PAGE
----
Living Simply

photo courtesy of Horia Varlan

ately, I've been dwelling a lot on the concept of living simply. I read stories like
this of people who limit their possessions to 100 items or less, and I wonder if I'm capable of the same. I don't see any need to do something this extreme, but the principle of reducing, refusing, and rejiggering is appealing.

If you strolled through my home, you'd see a severe lack of toys. Despite the fact that I have two young girls, my house is not overrun with plastic or large toys. I prefer to buy things that stimulate the imagination and leave room for creativity rather than dead-end items that only have one purpose or character to each. Sure, my daughters love going to friends' homes and excitedly running/crawling from toy to toy trying new buttons that flash and make noise and rolling around new characters they don't see often in their own home. And I'm completely fine with that. It's new and exciting for them, and I love to see them experience new things.

Despite friends' toys' newness, I cannot think of a single item in the last three years that my daughter has chosen to cling to, cry for, or desperately want after we leave our friends' homes. In fact, most toys she plays with at others' homes only hold her attention for a few short moments before she's on to the next one. Playtime is generally a race to touch every new toy in the room before leaving.

We've all heard parents lament the high-ticket items they were so excited to buy for their children only to find that a bucket filled with water and other cups and bowls, or an empty box provided hours and hours of child-preferred entertainment. This only reinforces my desire to keep only meaningful toys in our home. Perhaps this will change as the girls get older, but my desire is that the principle will never leave them--money can't buy happiness; enjoy life in the now and the people who surround you.

All this to say, while I make it a regular routine to clear out our toy baskets and throw away unused toys or cheap kid's meal prizes, I see a great disconnect to extend that routine to every other area of my home. With our house for sale, we've filled a rather large storage unit with all of our "unnecessary" stuff to de-clutter our home for show. I can count on one hand, actually, one or two fingers, the number of times I've had to go back to the unit to get something out that I needed. Naturally, this makes me wonder why I needed all that stuff in the first place.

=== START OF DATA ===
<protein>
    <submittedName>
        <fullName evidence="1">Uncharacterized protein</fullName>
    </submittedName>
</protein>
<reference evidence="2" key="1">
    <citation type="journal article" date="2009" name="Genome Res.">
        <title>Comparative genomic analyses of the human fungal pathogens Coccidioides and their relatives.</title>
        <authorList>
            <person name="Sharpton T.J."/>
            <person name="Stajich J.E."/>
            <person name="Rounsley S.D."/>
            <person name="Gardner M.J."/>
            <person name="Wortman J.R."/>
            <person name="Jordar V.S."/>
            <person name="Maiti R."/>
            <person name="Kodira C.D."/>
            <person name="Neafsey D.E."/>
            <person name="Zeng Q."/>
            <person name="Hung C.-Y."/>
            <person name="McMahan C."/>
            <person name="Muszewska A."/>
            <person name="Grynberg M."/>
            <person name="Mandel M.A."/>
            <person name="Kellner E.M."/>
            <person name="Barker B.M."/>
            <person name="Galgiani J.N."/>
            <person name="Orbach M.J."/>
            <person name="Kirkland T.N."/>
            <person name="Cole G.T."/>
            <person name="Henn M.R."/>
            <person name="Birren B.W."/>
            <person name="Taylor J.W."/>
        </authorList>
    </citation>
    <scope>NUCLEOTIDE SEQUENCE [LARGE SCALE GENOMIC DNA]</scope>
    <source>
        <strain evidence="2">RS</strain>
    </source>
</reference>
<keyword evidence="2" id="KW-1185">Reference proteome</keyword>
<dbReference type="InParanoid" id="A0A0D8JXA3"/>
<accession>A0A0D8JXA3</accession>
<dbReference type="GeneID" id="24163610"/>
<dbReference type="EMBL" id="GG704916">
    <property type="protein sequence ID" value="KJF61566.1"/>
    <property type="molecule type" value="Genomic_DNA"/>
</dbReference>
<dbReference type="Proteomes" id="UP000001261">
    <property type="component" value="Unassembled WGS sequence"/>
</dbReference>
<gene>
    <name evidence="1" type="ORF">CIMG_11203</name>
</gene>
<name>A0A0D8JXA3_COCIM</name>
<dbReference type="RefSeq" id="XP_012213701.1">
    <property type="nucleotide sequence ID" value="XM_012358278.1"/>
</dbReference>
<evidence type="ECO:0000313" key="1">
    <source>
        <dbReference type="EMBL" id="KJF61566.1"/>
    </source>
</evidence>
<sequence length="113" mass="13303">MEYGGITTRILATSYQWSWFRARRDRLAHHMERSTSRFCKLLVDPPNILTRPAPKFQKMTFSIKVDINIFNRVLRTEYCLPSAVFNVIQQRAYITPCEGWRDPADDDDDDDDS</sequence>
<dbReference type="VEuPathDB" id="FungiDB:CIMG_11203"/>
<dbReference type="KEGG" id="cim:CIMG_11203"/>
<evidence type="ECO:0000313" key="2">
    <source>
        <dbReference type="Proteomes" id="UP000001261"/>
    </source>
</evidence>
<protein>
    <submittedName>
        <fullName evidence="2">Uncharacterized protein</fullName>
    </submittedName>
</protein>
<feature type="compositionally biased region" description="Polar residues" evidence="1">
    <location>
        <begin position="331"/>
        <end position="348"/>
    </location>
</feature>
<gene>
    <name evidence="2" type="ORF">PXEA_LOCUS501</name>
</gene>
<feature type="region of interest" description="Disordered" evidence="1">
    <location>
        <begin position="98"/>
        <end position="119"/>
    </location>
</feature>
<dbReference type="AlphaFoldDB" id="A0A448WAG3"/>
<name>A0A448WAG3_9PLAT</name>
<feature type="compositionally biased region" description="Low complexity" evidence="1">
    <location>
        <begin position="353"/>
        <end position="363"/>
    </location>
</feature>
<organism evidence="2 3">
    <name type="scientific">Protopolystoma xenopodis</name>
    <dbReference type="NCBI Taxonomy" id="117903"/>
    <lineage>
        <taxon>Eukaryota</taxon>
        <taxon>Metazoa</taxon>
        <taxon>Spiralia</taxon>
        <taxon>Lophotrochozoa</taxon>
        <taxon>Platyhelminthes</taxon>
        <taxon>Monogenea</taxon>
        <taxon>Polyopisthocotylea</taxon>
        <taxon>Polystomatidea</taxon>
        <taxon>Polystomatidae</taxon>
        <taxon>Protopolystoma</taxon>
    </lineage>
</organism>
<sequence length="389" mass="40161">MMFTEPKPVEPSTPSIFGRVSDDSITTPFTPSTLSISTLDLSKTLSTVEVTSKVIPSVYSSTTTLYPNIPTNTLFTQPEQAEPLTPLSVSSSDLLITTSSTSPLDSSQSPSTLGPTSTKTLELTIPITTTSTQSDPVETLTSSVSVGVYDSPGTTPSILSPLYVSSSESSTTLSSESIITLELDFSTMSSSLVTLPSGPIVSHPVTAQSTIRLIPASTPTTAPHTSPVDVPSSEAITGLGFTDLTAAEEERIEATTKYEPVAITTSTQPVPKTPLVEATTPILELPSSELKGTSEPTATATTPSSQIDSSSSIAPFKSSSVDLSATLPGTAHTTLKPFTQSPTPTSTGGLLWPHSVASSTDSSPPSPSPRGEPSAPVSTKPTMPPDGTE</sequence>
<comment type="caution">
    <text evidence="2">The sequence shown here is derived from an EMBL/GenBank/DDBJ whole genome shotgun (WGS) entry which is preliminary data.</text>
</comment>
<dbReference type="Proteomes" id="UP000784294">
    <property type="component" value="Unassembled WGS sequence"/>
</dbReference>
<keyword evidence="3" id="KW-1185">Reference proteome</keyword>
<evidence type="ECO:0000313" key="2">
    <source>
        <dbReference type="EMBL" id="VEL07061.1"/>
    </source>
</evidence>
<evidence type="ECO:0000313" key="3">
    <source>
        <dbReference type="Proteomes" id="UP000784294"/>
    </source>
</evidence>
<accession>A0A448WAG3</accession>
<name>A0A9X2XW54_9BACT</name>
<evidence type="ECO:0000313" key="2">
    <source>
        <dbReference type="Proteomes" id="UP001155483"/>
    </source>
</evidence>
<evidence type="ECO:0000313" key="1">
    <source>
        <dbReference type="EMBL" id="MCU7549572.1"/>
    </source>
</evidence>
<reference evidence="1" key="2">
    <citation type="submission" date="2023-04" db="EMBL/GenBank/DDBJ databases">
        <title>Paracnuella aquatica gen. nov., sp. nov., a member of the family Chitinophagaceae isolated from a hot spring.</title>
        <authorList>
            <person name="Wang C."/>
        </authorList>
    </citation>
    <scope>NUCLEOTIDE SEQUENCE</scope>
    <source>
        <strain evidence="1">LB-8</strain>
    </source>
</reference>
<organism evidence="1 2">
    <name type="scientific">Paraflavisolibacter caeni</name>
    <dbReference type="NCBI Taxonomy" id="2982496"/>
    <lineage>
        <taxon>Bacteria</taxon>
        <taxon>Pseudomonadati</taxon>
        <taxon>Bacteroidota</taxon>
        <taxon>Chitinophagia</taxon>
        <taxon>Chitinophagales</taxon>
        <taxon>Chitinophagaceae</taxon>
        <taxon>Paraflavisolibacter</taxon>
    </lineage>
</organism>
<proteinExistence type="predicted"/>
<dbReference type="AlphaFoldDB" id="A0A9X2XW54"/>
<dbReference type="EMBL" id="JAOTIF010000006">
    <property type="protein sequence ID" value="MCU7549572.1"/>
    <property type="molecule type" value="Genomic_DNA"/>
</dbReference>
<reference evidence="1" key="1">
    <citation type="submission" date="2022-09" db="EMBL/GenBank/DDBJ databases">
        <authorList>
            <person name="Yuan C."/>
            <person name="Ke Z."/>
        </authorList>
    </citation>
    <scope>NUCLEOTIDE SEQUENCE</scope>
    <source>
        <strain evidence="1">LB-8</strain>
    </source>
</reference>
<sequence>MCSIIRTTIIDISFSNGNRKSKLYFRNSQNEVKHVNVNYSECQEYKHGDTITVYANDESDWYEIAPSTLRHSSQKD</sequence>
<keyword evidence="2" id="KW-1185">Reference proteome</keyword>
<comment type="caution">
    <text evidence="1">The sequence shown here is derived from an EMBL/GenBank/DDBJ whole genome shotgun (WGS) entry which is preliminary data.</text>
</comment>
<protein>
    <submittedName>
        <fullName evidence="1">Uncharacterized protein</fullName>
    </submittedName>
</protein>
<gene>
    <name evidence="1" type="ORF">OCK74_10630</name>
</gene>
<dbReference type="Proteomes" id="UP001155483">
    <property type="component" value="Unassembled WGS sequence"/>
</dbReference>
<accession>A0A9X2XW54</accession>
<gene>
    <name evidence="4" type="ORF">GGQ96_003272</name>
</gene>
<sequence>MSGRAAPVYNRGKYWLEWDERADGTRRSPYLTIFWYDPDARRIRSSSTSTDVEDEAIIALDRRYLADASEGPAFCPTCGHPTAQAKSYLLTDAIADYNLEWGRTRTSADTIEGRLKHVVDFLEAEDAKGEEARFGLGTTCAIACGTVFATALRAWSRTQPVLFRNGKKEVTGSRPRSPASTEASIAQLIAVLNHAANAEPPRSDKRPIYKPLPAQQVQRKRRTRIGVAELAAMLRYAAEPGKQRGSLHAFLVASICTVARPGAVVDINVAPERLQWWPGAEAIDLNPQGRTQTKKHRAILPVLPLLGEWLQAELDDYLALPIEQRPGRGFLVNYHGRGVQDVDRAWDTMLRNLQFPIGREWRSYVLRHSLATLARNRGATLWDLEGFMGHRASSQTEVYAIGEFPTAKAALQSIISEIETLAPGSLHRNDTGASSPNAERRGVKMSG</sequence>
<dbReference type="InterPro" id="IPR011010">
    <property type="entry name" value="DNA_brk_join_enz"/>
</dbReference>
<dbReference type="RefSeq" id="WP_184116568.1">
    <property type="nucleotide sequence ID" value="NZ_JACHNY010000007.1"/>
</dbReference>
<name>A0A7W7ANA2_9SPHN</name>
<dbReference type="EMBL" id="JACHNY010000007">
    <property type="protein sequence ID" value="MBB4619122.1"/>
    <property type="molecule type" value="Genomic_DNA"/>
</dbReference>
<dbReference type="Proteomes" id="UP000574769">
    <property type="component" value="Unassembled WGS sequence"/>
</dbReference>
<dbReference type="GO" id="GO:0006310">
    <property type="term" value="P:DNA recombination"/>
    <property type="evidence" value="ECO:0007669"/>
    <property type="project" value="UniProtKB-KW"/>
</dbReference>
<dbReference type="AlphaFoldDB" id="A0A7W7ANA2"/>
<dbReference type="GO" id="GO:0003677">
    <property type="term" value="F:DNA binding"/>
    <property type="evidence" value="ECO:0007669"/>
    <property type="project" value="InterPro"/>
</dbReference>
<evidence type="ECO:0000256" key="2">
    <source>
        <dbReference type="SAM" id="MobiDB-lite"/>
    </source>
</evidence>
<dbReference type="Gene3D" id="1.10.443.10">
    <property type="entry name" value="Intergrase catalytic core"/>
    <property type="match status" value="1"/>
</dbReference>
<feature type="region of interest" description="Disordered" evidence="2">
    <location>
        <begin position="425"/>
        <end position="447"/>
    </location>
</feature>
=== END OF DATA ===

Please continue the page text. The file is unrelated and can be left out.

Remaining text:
If our home does sell quicker than we find a new one, we've contemplated switching to an apartment temporarily. To be honest, this idea thrills me--a life of less. Less bills. Less cleaning. Less clutter. Less responsibility. It sounds divine, doesn't it? And since my daughters thrive both in the home and outside doing activities of all sorts, I have no doubt they'll conform well to a change toward simplicity.

What are your thoughts, dear readers? Are you appalled at my hypocrisy to simplify my daughters' lives and yet hoard useless items of my own? I'll be honest; I am appalled at myself. And I have every intention of having a huge moving sale once our house sells. Even though I had to put all my stuff in storage to realize how little it means to me, at least I've taken that step, and now I'm ready for the next. How about you?


Need Help!

Dear Lovely Readers,

My daughter is less than two months away from a big diet change to more table food and less monochromatic (i.e., boring) food. She's doing great eating well--almost too well. My grocery bill is growing in leaps. This girl consumes A LOT of food at each meal. So, I'm looking to you for some new, fresh ideas. Here are the big players in our daily diet right now:

Sweet potatoes
Black beans

I'm staying away from rice and flour until age one. She's tried yogurt, but it made her break out, so she's off that until she turns one. Any ideas? Snack ideas are especially welcome.

Thanks so much!